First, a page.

The stage of Verizon Hall was so crowded with complex percussion and electronic equipment and, of course, the Philadelphia Orchestra that you weren’t sure how anyone could physically maneuver during the Thursday premiere of Philadelphia Voices by Tod Machover.
And that didn’t even count the amassed choirs that crowded the seating area overlooking the stage. Living up to its name meant Philadelphia Voices had a lot to encompass, and a seasoned composer like Machover cast a wide net that included not just orchestral effects but speech, singing, much in between, and field recordings made around Philadelphia.
Based at the Massachusetts Institute of Technology but currently a guest professor at the Curtis Institute, Machover has written a number of city-driven pieces, and he spent the last year assembling this one in the spirit of a documentary filmmaker — though with no obligation to tell a linear story.
Philly sounds, with subtitles
What came out was a series of movements that music director Yannick Nézet-Séguin described as something between an oratorio, cantata, and opera, each with subtitles to give the listener bearings in time and place.
In contrast, Machover’s earlier Detroit-focused Symphony in D had a number of spoken oral histories incorporated into the symphonic textures. More to my taste was Between the Desert and the Deep Blue Sea: A Symphony for Perth, built on exquisite nature sounds.
Philadelphia Voices is just as sophisticated as that one but more dense, the 30-minute piece running over 86 well-packed pages of score.
The fusion of it all was great fun. If I didn’t know better, I’d say the sizzling cheesesteaks heard over the 30 or so loudspeakers in the hall were some refined folk instrument (rain stick?). But the sheer size of the vocal contingent — including the Keystone State Boychoir, Pennsylvania Girlchoir, and Sister Cities Girlchoir — meant that details were hard to come by, especially in the interplay among voices, orchestra, and electronics.
And, this being one of three pieces on the program, rehearsal time was undoubtedly limited. So taking the full measure of Philadelphia Voices is impossible at this point. What most readily reached the ear in the first three movements were exclamations about the City of Brotherly Love and Benjamin Franklin that felt like a Chamber of Commerce billboard.
A surtitle screen that projected the text as it was being sung highlighted words that were meant to be heard in an overall vocal/symphony texture. The piece is better off without that visual aid.
I loved the rhythm and cacophony of the “Block Party” movement. Most powerful was the fifth movement, “My house is full of black people” with a somewhat-sung, somewhat-spoken text by local poet Jayda Hepburn that created a picture of immigrant life in Philadelphia with extremely well-chosen percussion commentary. This is music that could change minds and hearts in Philadelphia.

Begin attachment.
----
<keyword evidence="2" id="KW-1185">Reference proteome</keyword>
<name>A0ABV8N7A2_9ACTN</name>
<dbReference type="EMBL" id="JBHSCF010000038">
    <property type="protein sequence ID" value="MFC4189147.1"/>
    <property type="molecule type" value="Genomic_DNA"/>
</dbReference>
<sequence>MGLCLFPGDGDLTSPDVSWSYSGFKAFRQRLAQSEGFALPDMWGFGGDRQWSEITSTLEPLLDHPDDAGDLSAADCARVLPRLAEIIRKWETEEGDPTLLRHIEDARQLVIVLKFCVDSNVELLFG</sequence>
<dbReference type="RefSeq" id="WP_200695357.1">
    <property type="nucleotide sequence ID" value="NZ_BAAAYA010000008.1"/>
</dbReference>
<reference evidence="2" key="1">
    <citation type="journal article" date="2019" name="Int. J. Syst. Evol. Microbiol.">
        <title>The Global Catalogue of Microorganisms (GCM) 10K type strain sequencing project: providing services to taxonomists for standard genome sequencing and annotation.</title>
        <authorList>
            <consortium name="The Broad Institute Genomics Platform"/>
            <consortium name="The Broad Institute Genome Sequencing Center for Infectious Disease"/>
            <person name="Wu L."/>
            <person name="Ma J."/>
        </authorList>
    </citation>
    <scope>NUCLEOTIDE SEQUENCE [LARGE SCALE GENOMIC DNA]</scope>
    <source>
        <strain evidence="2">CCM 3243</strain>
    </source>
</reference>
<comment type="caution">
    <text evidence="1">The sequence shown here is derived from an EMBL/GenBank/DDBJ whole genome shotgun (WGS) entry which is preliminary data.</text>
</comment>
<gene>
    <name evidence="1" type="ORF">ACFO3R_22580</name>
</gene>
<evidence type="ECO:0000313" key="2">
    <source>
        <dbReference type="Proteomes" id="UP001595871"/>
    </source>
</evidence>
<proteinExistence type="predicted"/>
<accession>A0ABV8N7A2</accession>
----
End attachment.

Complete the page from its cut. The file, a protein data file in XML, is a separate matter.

The piece is similar to Bernstein’s Mass, whom my Inquirer colleague Peter Dobrin described as a forum for ideas with appropriate musical characterization. Listeners shouldn’t expect the kind of purely musical sweep of modern symphonies by John Adams, or by Machover in his excellent, less-programmatic series of concertos.
And now SEPTA goes to New York?
I do wonder how this piece will go over on Tuesday at New York’s Carnegie Hall. Will those audiences get the reference to SEPTA? At least the text doesn’t employ some of the more enigmatic street names, like Moyamensing. Listeners on Thursday gave the piece a standing ovation. It was their symphony, and it never quoted W.C. Fields.
The rest of the concert was a warm bath. Bernstein’s Chichester Psalms was superbly sung by the Westminster Symphonic Choir with boy soprano Dante Michael DiMaio. It’s one of Bernstein’s least emotionally complicated choral works, full of straightforward joy and affection.
Nézet-Séguin‘s understanding of the piece was demonstrated in the third section, sometimes called “the Hawaiian movement” because some of the modal melodies suggest balmy breezes. He intelligently focused on the composer’s word settings more than the descriptive effects around it.
Mussorgsky’s Pictures at an Exhibition was more an investigation of pure sound. Though Nézet-Séguin had clearly studied the composer’s original piano version in the way musical events unfolded and flowed into one another, he was mostly interested in making the Ravel orchestration more amazing than usual.
I didn’t love his elongating tempos in the final moments, but again he proved — as he also did in his recent Rotterdam radio broadcast of Mahler’s gargantuan Symphony No. 8 — that grand sounds need not lose the fine qualities of timbre. The orchestra played extremely well, with principal trumpet David Bilger handling the solos with a mellow tone but imposing manner, each note arriving like a string of emeralds.
The program is repeated April 6 and 7 at the Kimmel Center. Tickets: $61-163. Information: 215-893-1999 or philorch.org.